Photo: Reuters

Photo: Reuters

A 775 km rural fibre-optic backbone network, connecting Ghana’s rural areas and major towns, to expand communication access, has been completed, Alcatel-Lucent announced on Tuesday.

The Eastern corridor rural fibre-optic backbone project, designed and deployed by Alcatel-Lucent, served major towns such as HO, Kpando, Jasikan, Nkwanta, Bimbila, Yendi, Tamale, Gushiegu and Bawku, in addition to 23 smaller communities.

A 2012 agreement saw Alcatel-Lucent and the National Information Technology Agency (Nita) – the information and communication technology policy arm of Ghana’s Ministry of Communications – teaming up to provide communication links between Ghana’s coastal line and northern boundary to Burkina Faso.

“[The new eastern corridor optical backbone network] will help us to bridge the digital divide between rural and urban locations and create employment, allowing us to take an important step toward realising the vision of giving our people access to a range of critical services how and when they need them,” said Nita director-general William Tevie.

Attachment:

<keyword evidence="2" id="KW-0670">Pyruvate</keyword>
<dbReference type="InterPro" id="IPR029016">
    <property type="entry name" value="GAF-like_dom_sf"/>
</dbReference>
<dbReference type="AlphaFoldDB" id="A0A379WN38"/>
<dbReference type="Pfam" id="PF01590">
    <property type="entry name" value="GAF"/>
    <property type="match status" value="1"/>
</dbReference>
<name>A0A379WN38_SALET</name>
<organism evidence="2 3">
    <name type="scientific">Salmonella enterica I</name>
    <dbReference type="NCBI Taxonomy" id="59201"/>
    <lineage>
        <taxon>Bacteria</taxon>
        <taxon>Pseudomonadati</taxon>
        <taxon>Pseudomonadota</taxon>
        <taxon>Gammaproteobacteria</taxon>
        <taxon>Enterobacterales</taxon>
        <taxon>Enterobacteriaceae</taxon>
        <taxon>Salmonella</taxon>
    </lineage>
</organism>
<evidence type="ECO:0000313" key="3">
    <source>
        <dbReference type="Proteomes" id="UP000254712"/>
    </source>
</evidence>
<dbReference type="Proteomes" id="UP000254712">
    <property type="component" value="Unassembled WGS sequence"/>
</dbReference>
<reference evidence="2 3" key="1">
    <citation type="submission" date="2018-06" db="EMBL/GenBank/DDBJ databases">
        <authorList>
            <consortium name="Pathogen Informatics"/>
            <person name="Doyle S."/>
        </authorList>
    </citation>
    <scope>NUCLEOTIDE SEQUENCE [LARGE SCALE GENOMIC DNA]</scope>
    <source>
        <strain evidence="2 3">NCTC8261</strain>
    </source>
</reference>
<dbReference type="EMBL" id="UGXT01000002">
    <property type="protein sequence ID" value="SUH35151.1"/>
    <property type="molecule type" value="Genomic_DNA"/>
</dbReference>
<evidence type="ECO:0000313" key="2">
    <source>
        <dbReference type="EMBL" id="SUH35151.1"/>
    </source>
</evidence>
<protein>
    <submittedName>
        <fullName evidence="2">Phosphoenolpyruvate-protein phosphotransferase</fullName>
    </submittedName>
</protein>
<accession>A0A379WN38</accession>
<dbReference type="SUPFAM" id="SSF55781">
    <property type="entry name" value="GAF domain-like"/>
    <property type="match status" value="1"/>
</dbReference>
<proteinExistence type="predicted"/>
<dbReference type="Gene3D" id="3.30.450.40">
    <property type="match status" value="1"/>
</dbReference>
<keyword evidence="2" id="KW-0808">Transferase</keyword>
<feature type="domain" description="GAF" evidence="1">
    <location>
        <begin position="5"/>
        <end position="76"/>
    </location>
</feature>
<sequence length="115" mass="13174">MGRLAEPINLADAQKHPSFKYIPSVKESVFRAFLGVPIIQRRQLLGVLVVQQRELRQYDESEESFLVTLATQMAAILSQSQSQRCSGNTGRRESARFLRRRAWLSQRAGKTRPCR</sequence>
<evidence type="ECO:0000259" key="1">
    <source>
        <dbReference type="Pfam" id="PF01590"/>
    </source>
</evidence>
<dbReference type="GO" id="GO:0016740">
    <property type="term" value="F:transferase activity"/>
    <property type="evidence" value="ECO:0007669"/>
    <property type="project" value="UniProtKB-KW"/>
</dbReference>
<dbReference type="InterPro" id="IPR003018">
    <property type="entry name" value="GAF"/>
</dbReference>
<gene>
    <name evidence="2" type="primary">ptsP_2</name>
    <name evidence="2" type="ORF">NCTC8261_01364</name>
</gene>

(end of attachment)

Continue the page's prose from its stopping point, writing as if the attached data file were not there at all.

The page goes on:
The Danish International Development Agency-financed optical backbone improved high-speed data and communications links for central and regional administration offices, in support of the national e-Ghana Programme initiative, while enabling improved business efficiencies, the company said in a statement.

“[It] offers a great number of direct socioeconomic benefits for the communities within the catchment areas of this project. It will, for example, attract new business, offer teaching and learning opportunities, as well as telemedicine and new e-health services,” he added.

Alcatel-Lucent would provide computing, storage and helpdesk infrastructure for two data centres; a performance management and rating system; and an e-learning management system.

Further, the company would manage network operations for Ghana’s e-government infrastructure until 2016.